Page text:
[Sca-cooks] OT - Somewhat amusing in light of recent healthy food rants

Phil Troy / G. Tacitus Adamantius adamantius.magister at verizon.net
Thu Oct 19 12:28:55 PDT 2006

On Oct 19, 2006, at 3:11 PM, Lilinah wrote:

> "Anne-Marie Rousseau" <dailleurs at liripipe.com>
>> When I was in london last fall, I remember seeing a TV program  
>> with Jamie
>> Oliver on this, and I remember thinking "egads, he is SO Not doing  
>> this the
>> right way". I mean, sure, there's cache in having a world famous  
>> chef do
>> your lunch menu, but its only cache for the parents.
> "Cache" is a storage or hiding place, or what is found in such a
> place. It is a single syllable word, even if members of the US
> military doesn't seem to realize this. It is pronounced like the
> English word "cash".
> "Cachet" is a special positive quality assigned to a word, a thing,
> or a person. It is a two syllable word. It is pronounced "cash-ay".
> This is clearly what you meant, unless you want to keep Jamie
> squirreled away where no one can find him :-)
> Sorry. When people write that something "peaked their interest", when
> they mean "piqued", i realize how much we hear and don't read, so
> don't know how to spell.
> I have been guilty, too. It was quite a while before i realized that
> the verbal, musical, or theatrical link between two different things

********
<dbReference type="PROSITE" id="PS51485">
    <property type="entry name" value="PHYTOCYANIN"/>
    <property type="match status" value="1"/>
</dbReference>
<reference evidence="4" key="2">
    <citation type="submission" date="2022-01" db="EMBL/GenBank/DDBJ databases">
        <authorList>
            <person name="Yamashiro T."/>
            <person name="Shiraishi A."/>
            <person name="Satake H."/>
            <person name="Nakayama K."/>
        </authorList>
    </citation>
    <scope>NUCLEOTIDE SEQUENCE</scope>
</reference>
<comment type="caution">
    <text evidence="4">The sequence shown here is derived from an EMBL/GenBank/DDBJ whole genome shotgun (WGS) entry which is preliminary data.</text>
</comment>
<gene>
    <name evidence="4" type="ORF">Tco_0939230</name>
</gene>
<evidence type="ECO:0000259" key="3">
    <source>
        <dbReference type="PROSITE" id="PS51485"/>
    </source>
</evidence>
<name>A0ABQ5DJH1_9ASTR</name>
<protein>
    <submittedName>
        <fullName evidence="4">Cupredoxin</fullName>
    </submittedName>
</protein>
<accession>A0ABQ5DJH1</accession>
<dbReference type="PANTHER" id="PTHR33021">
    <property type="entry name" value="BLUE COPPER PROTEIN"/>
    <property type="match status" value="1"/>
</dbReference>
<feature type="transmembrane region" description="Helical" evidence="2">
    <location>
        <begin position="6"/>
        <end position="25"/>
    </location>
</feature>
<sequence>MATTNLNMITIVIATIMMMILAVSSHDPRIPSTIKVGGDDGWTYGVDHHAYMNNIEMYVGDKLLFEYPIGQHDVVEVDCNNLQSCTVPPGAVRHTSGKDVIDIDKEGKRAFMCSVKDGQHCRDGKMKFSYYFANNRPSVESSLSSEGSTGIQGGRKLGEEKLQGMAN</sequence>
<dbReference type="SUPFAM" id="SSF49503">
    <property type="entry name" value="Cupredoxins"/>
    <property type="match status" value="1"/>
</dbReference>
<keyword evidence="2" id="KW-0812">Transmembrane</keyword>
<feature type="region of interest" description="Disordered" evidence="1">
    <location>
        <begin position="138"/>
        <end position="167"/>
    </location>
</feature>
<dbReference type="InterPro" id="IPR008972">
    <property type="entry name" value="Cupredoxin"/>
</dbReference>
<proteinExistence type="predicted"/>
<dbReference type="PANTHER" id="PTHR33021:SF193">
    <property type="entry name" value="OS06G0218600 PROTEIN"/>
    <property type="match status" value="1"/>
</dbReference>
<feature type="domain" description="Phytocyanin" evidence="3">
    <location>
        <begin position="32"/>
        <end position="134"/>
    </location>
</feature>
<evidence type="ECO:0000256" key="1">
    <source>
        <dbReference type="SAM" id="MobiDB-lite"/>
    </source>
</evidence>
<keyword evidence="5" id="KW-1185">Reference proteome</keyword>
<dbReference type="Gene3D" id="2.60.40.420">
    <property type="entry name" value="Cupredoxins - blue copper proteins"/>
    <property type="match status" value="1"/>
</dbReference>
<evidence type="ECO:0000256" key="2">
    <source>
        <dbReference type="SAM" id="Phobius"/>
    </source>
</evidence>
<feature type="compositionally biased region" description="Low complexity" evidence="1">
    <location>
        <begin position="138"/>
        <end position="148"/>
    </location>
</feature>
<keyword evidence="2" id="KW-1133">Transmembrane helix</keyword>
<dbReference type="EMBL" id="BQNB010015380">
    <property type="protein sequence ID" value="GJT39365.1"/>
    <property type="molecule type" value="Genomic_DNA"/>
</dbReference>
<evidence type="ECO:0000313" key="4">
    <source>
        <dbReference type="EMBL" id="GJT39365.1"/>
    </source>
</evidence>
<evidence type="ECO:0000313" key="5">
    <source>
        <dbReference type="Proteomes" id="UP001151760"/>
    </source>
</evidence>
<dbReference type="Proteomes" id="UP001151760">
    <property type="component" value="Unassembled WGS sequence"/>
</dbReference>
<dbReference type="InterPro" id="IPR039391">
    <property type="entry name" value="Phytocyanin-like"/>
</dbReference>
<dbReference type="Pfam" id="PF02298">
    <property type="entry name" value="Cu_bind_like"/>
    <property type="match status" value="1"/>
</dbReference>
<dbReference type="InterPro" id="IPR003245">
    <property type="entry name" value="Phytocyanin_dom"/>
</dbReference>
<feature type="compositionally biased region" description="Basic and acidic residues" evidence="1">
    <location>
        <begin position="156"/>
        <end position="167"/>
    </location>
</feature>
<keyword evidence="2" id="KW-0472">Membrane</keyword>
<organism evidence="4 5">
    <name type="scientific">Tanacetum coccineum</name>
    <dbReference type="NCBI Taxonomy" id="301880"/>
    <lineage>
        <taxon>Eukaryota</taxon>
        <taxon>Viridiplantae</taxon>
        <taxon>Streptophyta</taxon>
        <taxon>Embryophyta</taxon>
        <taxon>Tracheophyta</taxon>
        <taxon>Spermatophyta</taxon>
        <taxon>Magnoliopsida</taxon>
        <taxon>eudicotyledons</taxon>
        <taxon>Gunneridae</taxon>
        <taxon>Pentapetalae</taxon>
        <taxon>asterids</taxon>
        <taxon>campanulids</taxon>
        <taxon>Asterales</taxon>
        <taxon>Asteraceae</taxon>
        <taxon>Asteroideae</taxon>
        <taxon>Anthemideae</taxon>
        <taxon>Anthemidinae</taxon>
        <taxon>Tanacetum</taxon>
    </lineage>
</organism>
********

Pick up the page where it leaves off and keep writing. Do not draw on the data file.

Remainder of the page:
> was not spelled "segway" - it's actually "seque" - there should be an
> accent aigue over the final e, but we generally don't bother with
> such things in English. And i didn't realize that the written word
> "seque" was not pronounced "seeg".

One of the lesser-known aphorisms of UseNet (probably the best-known  
being never to use the n-word that denotes ultra-right-wing extremism  
to describe the behavior of anyone just because you feel they're  
trying to infringe on your right to be a doofus, or some such, ;-)  )  
is that it's generally a bad idea, and sometimes something of a self- 
fulfilling curse, to worry too much about other people's spelling or  
grammatical errors, because 99 times out of a hundred, you end up  
making one yourself almost immediately.

How is "segway" really spelled? I make this kind of bloomer myself  
all the time. I think it's because I know how to spell, but my eyes  
and fingers don't always obey <g>.


More information about the Sca-cooks mailing list